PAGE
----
Fulham in 1839
Fulham, 4 miles from Hyde-park Corner, is in Kensington division of Ossulston hundred. The parish, exclusive of the chapelry of Hammersmith, has an area of 1,820 acres, with a population, in 1831, of 7,317. It was the scene of some military movements in the war between Charles I and the parliament, A.D. 1642 ; and in 1647 the council of officers and agitators sat at Fulham and Putney (a village in Surrey on the opposite bank of the Thames), to overawe the parliament and watch the king, who was then in confinement at Hampton Court. The village contains many good houses and villas ; the manor-house is the residence of the bishop of London. The church is of stone, and has a stone tower in the decorated English style. There is a proprietary chapel, built by Richard Hunt, Esq., A.D. 1813, between Fulham and Hammersmith.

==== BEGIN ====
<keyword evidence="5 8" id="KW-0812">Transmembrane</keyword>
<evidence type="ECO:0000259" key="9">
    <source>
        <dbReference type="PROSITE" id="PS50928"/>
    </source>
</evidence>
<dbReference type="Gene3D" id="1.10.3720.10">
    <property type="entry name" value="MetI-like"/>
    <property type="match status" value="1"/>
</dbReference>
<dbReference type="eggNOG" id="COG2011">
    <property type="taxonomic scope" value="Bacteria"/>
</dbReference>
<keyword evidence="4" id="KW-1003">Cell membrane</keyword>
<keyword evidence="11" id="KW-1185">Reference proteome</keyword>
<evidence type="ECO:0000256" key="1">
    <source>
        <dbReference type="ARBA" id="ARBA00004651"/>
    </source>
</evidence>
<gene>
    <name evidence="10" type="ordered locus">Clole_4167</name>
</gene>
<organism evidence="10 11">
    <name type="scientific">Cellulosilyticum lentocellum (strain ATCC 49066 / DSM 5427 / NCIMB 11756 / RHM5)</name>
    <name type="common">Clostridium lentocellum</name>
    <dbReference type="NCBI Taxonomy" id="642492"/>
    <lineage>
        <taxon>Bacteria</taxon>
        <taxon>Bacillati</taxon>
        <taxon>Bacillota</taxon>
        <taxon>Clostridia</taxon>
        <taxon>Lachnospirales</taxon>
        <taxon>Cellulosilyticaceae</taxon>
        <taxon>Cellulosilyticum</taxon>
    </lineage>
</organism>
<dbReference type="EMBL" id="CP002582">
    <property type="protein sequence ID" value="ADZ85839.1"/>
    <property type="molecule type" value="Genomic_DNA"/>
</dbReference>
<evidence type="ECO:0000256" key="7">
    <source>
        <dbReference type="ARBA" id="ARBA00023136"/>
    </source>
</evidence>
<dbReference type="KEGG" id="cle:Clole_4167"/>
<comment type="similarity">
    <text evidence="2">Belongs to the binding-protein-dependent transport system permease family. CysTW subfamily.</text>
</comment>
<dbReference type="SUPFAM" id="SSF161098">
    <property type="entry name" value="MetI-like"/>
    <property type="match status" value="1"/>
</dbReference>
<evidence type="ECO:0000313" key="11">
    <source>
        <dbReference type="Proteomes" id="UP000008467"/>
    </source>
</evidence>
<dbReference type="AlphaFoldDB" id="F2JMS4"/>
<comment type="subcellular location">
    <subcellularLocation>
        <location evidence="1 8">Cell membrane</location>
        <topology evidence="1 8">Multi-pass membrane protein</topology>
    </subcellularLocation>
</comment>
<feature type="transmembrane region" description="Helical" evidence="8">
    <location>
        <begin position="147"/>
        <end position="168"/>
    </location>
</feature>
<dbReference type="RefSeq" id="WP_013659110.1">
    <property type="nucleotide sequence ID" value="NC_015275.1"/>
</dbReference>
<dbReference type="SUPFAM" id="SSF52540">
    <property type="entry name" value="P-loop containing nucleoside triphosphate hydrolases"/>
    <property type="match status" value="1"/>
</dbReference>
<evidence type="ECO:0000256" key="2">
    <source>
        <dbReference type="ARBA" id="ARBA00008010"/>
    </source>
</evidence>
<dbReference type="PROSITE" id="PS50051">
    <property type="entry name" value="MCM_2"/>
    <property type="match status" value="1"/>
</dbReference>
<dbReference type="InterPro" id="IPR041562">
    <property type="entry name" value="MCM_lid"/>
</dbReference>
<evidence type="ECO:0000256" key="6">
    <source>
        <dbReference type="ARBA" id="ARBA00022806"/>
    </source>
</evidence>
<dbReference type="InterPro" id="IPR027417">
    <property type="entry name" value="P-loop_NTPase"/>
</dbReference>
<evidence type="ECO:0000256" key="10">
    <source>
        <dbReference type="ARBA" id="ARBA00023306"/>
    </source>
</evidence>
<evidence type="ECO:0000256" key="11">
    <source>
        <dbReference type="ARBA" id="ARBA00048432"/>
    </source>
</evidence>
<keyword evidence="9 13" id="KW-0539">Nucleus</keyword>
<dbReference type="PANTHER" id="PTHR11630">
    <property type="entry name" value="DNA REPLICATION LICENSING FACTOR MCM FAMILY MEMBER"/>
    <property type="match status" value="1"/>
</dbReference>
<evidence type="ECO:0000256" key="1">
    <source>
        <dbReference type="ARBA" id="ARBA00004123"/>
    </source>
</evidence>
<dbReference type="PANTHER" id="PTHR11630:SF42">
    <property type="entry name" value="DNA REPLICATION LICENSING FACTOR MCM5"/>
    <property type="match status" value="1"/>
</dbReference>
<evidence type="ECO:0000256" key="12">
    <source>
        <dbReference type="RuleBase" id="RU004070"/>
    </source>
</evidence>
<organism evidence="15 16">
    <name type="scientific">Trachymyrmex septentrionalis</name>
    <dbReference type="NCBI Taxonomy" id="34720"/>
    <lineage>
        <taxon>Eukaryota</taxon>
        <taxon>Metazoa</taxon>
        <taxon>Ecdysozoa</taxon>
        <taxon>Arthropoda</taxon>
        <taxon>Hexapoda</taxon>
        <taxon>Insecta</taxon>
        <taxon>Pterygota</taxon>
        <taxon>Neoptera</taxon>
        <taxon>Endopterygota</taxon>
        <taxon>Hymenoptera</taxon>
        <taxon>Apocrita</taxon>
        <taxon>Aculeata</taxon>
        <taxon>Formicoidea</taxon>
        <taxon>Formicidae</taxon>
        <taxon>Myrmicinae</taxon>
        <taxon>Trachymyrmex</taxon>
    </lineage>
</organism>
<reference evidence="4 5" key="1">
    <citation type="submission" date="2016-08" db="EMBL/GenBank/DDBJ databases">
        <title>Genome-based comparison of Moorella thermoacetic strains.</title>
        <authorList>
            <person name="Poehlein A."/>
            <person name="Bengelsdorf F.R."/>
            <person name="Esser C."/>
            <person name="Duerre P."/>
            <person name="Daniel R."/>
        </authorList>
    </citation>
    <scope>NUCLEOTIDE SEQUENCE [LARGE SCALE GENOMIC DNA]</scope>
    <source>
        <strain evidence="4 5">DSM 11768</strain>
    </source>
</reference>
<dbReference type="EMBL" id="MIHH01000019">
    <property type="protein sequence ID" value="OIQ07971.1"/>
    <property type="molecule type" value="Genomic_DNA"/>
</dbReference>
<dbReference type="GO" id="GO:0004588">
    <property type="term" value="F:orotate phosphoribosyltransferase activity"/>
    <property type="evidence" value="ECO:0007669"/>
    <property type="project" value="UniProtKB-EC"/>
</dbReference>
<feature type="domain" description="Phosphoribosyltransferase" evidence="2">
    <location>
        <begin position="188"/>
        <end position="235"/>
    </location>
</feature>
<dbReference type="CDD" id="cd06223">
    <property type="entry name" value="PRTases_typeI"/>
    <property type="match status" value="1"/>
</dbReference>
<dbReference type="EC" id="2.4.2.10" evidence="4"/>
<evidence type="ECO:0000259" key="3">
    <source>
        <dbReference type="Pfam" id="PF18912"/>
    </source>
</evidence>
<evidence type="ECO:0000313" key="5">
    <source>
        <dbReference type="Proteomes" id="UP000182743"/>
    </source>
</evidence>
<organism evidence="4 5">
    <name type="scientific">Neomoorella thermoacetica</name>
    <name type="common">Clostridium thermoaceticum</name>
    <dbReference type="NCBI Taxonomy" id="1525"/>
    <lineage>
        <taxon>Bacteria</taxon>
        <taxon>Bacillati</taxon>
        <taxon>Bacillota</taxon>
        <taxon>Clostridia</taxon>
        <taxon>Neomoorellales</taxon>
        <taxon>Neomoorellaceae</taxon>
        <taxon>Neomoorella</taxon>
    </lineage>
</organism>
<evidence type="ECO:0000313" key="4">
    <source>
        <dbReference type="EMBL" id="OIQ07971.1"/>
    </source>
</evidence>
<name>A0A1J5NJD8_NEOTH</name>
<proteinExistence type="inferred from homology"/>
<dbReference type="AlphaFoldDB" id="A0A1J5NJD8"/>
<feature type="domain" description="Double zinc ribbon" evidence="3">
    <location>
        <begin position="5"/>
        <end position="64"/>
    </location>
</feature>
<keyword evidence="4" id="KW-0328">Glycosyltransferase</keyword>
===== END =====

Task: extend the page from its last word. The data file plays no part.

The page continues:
The bridge over the Thames at this place is of wood. There are extensive market-gardens in the parish, which are noted for the growth of asparagus. The living is a vicarage of the clear yearly value of £1,135, in the gift of the bishop of London. There were in the parish, in 1833, two infant schools, with 159 children ; two national schools, with 249 children ; three charity-schools, with 72 children ; eleven other day-schools, with 213 children ; ten boarding-schools, with about 207 children ; and one Sunday-school with 60 to 80 children.